Harper David A. T.

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David A. T.

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  • Preprint
    Asteroid breakup linked to the Great Ordovician Biodiversification Event
    ( 2007-09-26) Schmitz, Birger ; Harper, David A. T. ; Peucker-Ehrenbrink, Bernhard ; Stouge, Svend ; Alwmark, Carl ; Cronholm, Anders ; Bergstrom, Stig M. ; Tassinari, Mario ; Xiaofeng, Wang
    The rise and diversification of shelled invertebrate life in the early Phanerozoic took place in two major steps. During the Cambrian Explosion at ca. 540 Ma a large number of new phyla appeared over a short time interval. Biodiversity at the family, genus and species level, however, remained low until the Great Ordovician Biodiversification Event (GOBE) in the mid-Ordovician. This event represents the most intense phase of species radiation during the Paleozoic and the biological component of planet's seafloors was irreversibly changed. The causes of the GOBE remain elusive mainly because of a lack of detailed data relating faunal to environmental change. Here we show that the onset of the major phase of the GOBE coincides at ca. 470 Ma with the disruption in the asteroid belt of the L chondrite parent body, the largest documented asteroid breakup event during the last few billion years. The precise coincidence between an event in space and on Earth is established by bed-by-bed records of extraterrestrial chromite, osmium isotopes and invertebrate fossils in mid- Ordovician strata in Baltoscandia and China. We argue that frequent impacts on Earth of kilometer-sized asteroids accelerated the biodiversification. This is supported also by abundant mid-Ordovician fossil meteorites and impact craters.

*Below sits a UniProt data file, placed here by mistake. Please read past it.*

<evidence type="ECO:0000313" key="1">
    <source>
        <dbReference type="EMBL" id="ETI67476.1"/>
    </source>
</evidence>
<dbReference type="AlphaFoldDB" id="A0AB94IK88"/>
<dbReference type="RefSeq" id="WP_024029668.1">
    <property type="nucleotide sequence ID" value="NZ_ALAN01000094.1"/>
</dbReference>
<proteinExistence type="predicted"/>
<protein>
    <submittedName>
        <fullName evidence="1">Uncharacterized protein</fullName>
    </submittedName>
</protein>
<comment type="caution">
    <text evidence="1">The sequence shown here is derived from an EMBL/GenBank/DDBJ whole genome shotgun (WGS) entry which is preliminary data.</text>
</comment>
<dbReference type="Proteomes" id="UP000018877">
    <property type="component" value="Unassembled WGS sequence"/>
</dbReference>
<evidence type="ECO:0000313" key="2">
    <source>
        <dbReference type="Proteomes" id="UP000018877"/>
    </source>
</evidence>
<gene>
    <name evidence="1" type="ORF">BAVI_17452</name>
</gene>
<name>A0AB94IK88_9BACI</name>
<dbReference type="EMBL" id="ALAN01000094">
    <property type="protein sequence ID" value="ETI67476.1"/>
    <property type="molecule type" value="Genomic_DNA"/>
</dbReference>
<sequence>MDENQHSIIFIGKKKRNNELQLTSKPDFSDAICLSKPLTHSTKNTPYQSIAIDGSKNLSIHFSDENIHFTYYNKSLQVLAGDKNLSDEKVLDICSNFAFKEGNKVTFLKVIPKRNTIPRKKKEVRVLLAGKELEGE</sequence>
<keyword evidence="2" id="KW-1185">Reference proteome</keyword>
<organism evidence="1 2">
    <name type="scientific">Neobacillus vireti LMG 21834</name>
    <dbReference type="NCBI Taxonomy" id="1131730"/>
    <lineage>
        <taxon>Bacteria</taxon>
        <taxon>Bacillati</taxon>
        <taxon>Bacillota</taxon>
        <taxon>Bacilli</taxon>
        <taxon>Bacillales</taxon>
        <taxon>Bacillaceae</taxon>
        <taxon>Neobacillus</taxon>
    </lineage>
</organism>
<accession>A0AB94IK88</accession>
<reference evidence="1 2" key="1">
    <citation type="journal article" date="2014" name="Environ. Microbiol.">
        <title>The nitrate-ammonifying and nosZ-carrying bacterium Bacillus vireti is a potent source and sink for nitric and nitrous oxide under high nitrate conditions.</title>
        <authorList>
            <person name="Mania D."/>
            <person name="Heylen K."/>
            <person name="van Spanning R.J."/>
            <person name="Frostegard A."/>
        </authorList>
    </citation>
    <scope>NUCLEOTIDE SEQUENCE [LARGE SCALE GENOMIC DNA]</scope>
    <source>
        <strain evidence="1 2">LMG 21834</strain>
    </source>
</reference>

• Article
    An extraterrestrial trigger for the mid-ordovician ice age: Dust from the breakup of the L-chondrite parent body
    (American Association for the Advancement of Science:, 2019-09-18) Schmitz, Birger ; Farley, Kenneth A. ; Goderis, Steven ; Heck, Philipp R. ; Bergstrom, Stig M. ; Boschi, Samuele ; Claeys, Philippe ; Debaille, Vinciane ; Dronov, Andrei ; van Ginneke, Matthias ; Harper, David A. T. ; Iqbal, Faisal ; Friberg, Johan ; Liao, Shiyong ; Martin, Ellinor ; Meier, Matthias M. M. ; Peucker-Ehrenbrink, Bernhard ; Soens, Bastien ; Wieler, Rainer ; Terfelt, Fredrik
    The breakup of the L-chondrite parent body in the asteroid belt 466 million years (Ma) ago still delivers almost a third of all meteorites falling on Earth. Our new extraterrestrial chromite and 3He data for Ordovician sediments show that the breakup took place just at the onset of a major, eustatic sea level fall previously attributed to an Ordovician ice age. Shortly after the breakup, the flux to Earth of the most fine-grained, extraterrestrial material increased by three to four orders of magnitude. In the present stratosphere, extraterrestrial dust represents 1% of all the dust and has no climatic significance. Extraordinary amounts of dust in the entire inner solar system during >2 Ma following the L-chondrite breakup cooled Earth and triggered Ordovician icehouse conditions, sea level fall, and major faunal turnovers related to the Great Ordovician Biodiversification Event.